An overview of Ulcerative Colitis

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By Tanzil Miah

Dr Megan Rossi in a lab looking through a microscope

Ulcerative Colitis is an Inflammatory Bowel Disease (IBD) in which your immune system attacks the lining of your gut.  This causes swelling and inflammation in your rectum and/ or colon (large bowel).  

Why this happens is not clearly understood, but it is likely caused by a combination of factors such as genetics, gut microbiota, and environmental factors.   

One of the most common questions I get asked in the clinic is ‘Was it something I ate that caused the onset of ulcerative colitis, or triggered a flare of symptoms? This is absolutely not the case!

Stages of Ulcerative Colitis

UC is a lifelong (chronic) condition, but everyone is affected by it quite differently.  Most people go through periods of flare up, and remission:

Flare:  A flare up is when your UC is in active inflammation. Symptoms can include diarrhoea, constipation, tiredness, tummy pains, and sometimes blood in your poo.  

Remission: No active inflammation, symptoms are relatively well controlled. 


Treatment for Ulcerative Colitis may be with medicines, surgery, or a combination of both.  This can vary depending on the site (where in your colon), and severity (how deep the ulceration, or how spread the inflammation might be).  Your IBD and surgical team will help you to decide the type of treatments that best suit you.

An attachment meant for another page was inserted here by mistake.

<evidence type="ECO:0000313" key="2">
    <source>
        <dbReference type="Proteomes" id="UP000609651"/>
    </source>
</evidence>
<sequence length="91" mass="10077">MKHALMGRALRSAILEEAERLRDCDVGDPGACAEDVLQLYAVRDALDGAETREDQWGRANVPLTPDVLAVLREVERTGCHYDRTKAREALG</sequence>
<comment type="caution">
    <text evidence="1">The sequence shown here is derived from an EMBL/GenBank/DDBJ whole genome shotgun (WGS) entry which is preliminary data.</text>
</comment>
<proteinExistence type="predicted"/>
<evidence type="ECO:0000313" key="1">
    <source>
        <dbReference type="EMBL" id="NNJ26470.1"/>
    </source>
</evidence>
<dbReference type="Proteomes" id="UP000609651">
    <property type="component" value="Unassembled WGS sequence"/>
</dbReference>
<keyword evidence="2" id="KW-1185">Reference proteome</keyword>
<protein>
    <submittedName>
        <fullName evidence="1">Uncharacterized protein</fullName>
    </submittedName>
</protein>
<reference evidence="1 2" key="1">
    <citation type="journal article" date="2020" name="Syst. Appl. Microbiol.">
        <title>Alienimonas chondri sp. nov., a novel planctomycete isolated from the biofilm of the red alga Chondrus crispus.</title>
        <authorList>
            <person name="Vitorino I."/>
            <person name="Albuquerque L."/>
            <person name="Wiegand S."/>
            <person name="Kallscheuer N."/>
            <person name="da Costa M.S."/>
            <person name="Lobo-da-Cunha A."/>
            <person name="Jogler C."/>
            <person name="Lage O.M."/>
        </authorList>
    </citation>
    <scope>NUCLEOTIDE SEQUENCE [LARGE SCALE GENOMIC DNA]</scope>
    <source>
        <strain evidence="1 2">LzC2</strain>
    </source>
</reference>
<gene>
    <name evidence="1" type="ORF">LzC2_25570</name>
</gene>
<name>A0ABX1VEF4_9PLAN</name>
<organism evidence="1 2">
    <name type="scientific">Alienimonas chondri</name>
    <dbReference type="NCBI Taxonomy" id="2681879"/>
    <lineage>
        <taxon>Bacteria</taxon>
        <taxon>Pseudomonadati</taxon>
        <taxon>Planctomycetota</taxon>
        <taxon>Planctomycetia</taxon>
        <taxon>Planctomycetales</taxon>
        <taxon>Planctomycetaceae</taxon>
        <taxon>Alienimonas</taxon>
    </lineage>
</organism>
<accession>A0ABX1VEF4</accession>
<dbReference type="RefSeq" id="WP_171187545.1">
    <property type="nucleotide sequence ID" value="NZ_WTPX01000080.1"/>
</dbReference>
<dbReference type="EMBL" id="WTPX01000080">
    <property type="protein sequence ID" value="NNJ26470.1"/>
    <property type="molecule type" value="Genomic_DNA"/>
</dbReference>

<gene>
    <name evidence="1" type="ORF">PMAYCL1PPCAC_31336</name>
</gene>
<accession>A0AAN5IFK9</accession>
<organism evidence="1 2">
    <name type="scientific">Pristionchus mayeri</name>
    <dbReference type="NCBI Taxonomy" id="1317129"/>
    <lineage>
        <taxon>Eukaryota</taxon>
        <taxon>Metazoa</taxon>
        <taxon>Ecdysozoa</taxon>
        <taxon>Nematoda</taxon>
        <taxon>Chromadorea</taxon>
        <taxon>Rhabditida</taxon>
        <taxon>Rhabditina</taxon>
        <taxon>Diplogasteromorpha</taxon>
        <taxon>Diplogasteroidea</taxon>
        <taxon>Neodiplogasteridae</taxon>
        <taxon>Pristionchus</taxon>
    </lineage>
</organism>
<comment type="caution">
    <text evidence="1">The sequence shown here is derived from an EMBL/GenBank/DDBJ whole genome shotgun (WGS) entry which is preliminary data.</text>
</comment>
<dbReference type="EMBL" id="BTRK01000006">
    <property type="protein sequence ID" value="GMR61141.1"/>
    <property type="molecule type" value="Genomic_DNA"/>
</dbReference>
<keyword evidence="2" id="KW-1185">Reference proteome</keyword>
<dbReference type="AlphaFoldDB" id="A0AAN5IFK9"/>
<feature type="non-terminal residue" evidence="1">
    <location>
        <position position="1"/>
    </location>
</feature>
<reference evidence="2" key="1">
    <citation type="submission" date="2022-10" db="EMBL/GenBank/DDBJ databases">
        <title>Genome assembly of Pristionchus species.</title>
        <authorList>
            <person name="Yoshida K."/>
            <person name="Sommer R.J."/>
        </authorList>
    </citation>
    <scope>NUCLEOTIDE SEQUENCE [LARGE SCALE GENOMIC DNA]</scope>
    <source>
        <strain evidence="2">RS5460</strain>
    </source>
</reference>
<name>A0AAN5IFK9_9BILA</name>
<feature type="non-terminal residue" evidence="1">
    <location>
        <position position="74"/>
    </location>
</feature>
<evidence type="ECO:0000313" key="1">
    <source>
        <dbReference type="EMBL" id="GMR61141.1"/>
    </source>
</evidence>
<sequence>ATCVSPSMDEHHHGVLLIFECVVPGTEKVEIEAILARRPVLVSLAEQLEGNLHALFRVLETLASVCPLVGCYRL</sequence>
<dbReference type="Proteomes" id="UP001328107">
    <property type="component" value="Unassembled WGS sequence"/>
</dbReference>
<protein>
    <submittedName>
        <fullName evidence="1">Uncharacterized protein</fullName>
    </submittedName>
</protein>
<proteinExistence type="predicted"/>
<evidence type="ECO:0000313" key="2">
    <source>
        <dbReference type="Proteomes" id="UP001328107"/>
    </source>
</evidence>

Dietary advice

Due to inflammation, ulceration and above symptoms, UC can affect food choices, tolerance, and absorption of nutrients.   

Below is some helpful advice to guide individuals through some nutritional considerations during a flare up period.  Please bear in mind that this is general advice as every individual has different needs. This is why we would always encourage individuals to see a bowel specialist dietitian to ensure advice is tailored and provides an individual approach.

In remission:

When UC is well controlled and there is no active inflammation, you should aim to follow a healthy, balanced diet, rich in plant-based goodness and diversity.